Our doctors perform Skin Cancer checks providing early detection, diagnosis, treatment and management of Skin Cancer.

Skin Checks

Skin Checks


  • Australia and New Zealand have the highest incidence of skin cancer in the world
  • Skin cancers account for around 80% of all newly diagnosed cancers
  • More than 90% of skin cancers are caused by exposure to the sun
  • Melanoma is the most common life threatening cancer in the 15 to 44 year age group
  • Melanoma is the third most common life threatening cancer in both men & women overall

Our doctors offer high quality skin checks with modern Dermatoscopy equipment and surgical and non-surgical skin cancer treatment options.

Skin Checks are billed as per our Mixed Billing Policy, if you fall into one of our bulk billing categories your skin check will also be bulk billed.

Book a Skin Check appointment online.

Biopsy and Excision

Biopsy and Excision

Often to tell the difference between a skin cancer and a non-cancerous skin spot, the doctor may need to take a tissue sample (biopsy) to confirm the diagnosis.

A biopsy is a quick and simple procedure that is performed in our dedicated theatre room. You will be given a local anaesthetic to numb the area, and the doctor will take a small piece of tissue from the spot. In some cases, the spot is cut out completely in a procedure called an excision and stitches are used to close the wound and help it heal.

The tissue that is removed will be sent to a laboratory, where a pathologist will examine it under a microscope. The results will be available in about a week.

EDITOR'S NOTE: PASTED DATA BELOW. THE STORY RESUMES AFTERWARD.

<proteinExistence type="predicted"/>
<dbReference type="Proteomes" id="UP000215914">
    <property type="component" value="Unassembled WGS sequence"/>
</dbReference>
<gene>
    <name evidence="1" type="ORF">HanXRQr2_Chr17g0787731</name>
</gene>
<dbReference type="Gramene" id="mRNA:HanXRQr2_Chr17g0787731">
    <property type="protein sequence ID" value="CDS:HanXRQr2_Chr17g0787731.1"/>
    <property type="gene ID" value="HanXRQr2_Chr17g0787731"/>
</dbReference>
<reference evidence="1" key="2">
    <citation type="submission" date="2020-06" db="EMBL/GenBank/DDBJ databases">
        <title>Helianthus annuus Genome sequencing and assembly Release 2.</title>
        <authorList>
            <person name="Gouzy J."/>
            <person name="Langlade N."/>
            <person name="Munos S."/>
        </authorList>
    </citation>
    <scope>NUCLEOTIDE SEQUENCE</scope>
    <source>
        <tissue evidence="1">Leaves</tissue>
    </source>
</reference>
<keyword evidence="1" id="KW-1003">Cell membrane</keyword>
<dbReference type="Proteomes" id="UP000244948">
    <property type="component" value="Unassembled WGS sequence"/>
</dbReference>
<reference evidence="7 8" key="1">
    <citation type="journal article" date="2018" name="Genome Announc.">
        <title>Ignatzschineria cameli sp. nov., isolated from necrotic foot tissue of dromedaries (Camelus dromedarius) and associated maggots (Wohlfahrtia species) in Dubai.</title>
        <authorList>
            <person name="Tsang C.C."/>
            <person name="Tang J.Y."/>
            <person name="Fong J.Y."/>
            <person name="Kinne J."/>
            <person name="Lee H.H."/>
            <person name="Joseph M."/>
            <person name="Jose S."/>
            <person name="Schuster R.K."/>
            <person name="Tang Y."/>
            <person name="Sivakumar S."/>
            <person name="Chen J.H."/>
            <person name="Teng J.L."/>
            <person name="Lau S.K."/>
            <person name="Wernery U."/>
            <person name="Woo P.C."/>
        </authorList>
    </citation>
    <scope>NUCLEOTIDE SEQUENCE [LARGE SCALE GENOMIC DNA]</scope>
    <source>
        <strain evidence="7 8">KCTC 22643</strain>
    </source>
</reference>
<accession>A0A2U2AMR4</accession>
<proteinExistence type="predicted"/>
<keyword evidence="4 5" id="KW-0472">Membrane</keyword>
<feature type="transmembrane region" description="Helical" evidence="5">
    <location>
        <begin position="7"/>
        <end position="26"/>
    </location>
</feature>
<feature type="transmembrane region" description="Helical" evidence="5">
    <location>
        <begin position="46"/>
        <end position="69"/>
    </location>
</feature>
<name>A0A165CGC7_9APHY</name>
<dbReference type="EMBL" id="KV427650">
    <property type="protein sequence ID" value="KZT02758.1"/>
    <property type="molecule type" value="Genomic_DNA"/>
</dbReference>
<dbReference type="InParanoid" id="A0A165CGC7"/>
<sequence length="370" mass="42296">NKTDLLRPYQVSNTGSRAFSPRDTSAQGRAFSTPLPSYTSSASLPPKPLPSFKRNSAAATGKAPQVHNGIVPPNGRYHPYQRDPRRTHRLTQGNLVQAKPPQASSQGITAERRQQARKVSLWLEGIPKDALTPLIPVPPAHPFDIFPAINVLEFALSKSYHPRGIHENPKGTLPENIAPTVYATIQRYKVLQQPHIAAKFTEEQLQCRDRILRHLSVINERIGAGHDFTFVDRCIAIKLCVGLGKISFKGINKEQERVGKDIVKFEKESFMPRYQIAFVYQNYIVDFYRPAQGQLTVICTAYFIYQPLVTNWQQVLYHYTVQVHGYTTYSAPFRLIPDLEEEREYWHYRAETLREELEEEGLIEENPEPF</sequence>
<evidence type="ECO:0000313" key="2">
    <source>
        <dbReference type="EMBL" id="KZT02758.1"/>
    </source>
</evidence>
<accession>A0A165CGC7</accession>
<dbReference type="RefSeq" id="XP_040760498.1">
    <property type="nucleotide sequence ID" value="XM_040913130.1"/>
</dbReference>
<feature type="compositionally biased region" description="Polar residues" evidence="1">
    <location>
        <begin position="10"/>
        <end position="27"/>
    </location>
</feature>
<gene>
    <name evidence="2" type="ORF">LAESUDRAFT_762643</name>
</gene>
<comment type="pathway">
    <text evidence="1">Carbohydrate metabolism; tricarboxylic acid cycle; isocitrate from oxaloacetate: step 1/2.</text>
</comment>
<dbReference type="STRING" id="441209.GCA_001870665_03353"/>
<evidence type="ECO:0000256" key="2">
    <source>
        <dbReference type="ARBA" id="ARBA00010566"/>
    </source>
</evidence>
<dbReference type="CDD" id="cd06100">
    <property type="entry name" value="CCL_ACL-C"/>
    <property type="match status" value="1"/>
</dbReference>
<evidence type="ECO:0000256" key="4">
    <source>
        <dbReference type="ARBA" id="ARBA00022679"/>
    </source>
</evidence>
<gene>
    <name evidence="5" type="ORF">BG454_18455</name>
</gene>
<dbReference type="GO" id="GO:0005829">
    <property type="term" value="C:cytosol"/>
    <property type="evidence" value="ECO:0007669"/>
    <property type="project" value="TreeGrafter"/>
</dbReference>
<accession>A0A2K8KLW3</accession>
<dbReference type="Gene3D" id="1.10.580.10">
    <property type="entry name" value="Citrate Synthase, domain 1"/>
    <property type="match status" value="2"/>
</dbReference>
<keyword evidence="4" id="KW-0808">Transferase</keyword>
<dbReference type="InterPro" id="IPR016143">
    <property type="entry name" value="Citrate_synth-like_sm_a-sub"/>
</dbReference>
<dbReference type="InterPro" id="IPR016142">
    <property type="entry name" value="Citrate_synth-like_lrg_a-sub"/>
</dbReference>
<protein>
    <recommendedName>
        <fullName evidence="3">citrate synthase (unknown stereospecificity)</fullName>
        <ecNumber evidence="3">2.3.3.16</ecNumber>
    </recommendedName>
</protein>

If all the cancer is removed during the biopsy, this will probably be the only treatment you need.

Surgery is the most common treatment for skin cancer. It is a quick and simple procedure that can be performed at the practice.  More complex cases may be treated by a surgeon.

All biopsies and excisions are bulk billed for all our patients.

How to Check for Skin Cancer

Here is a simple guide to help you check your skin and recognise the early signs of skin cancer.


A spot which is sore (scaly, itchy, bleeding, tender) and doesn’t heal within 6 weeks.


Changing in size, shape, colour or texture.


Looks different, feels different, or stands out when compared to your other spots and moles.


Has appeared on your skin recently. Any new moles or spots should be checked, especially if you are over 40.

The more of the above SCAN features a spot or mole has the more concerning it may be. (e.g. a New mole that is Changing in appearance and that is Abnormal is one that should be checked by a doctor urgently.)

Most people have made all their moles by the time they are 40. A new mole after this age is more suspicious, and the older you are the more suspicious a new mole is.

If you do find a spot or mole of concern, see your doctor for either a “spot check”, or a full skin check.

Become familiar with the spots and moles on your skin. You should check your own, and/or your partner’s, skin regularly.

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